Primary Sources — Defined

In my recent article about Oscar Wilde’s cello coat, and throughout my online archive of Oscar Wilde In America, I often allude to Primary Sources.

For ease of reference, below is the working definition. [1]

Primary Sources

A primary source is the contemporaneous, documented, and reliable viewpoint of an individual participant or observer usually in the form of:

—Newspapers, periodicals and other published materials reporting actual events, interviews, etc., by participants or observers.
—Journals, speeches, letters, memoranda, manuscripts, diaries and other papers in which individuals describe events in which they were participants or observers.
—Records of organizations. The minutes, reports, correspondence, etc. of an organization or agency.
—Primary accounts contained in memoir, biography and autobiography although these may be less reliable if they are written well after the event and distorted by personal agenda, dimming memory or the revised perspective that may come with hindsight.
—Period photographs.

Fortunately, it is increasingly easy to locate primary sources, particularly public domain books, using online searches at places such as the Internet Archive and Google Books.

What is not generally accepted as a primary source, nor should be acceptable in any scholarly account, is the simple referral to a previous work that itself does not rely on a primary source—this practice propagates myth.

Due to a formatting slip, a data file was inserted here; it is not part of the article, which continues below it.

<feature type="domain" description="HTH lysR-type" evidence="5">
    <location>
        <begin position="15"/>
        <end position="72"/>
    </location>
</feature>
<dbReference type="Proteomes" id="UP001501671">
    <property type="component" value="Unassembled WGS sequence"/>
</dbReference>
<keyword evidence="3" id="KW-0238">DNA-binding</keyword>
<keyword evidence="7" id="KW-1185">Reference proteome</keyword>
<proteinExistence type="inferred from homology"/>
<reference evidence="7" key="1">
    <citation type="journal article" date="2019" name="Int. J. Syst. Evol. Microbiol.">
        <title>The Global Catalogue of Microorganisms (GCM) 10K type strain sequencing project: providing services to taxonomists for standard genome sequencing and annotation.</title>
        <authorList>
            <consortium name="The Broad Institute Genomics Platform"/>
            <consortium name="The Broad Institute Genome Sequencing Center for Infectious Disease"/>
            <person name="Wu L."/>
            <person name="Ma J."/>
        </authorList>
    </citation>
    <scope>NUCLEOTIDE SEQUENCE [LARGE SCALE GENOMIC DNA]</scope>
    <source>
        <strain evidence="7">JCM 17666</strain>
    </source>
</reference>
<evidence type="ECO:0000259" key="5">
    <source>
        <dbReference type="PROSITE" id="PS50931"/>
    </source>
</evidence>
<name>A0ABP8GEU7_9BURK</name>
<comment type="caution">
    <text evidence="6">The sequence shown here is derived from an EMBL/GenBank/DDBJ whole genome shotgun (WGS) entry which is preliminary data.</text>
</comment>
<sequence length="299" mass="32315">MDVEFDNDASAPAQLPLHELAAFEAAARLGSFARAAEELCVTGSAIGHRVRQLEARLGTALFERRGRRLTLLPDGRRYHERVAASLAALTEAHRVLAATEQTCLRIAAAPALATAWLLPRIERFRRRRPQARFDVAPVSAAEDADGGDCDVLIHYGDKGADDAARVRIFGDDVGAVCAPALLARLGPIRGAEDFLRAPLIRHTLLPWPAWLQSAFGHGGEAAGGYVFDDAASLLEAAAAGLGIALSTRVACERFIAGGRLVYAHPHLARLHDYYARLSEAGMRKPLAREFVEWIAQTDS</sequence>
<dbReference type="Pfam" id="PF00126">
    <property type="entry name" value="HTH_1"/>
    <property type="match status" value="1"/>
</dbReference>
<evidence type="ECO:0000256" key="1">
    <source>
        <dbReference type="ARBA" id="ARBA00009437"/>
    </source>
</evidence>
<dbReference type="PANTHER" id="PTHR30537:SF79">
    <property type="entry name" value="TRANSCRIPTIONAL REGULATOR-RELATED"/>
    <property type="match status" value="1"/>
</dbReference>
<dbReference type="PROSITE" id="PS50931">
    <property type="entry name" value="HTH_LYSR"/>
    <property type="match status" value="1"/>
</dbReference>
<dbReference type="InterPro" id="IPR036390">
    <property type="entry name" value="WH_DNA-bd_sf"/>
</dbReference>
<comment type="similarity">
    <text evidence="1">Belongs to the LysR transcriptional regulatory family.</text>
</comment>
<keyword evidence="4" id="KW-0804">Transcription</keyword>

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As a counterpoint to this dogma read the article here for a rambling yet lighter view of how the notions of primary material factor into some aspects of Wilde.

[1]  Based on guides prepared by The University of Central Oklahoma and The University of California Berkeley Library.

Primary Sources

Contemporaneous. Documented. Reliable.


Personal testimony in chronicles and memoirs has forever been the basis of recorded history. Like the legal status of eye witness testimony, accounts created during living memory have an immediacy that often frees them of taint or nuance. Not all of it is reliable, of course, so researchers should evaluate the source, the subject and the period before the facts. And we shall get to that.

But first we need to address the inadmissible hearsay of second-hand material which is often less well defined, and less reliable.

Take Columbus, for instance. And before you think this a characteristic segue into Ellmann getting the date wrong for Oscar Wilde’s lecture in Columbus, Ohio, it isn’t—although he did.

I mean that yesterday was Columbus Day here in the United States, and on the subject of unreliability I am reminded of Washington Irving‘s supposed history of Christopher Columbus’ first visit to the Americas. For it was Irving who popularized the myth that Columbus set sail thinking he would fall off the edge of the world, when, in reality, the intrepid Italian knew all along about the earth’s curvature—he just miscalculated the circumference. Read Darin Hayton’s salutary article on Irving’s fabrication.

Almost as damaging as intentionally false history is unintentionally false biography. Because all too often new biography is simply an echo chamber of old biography, in which successive viewpoints grow increasingly redundant and incoherent.

Such historiography may have been acceptable, or at least accepted, in the days when collective knowledge was indistinguishable from reflective guesswork. But in an age of digital access to archival newspapers, journals, records, and books, there is no longer any excuse for apocryphal scholarship, and nowhere is this discipline more acutely needed than in the study of Oscar Wilde.

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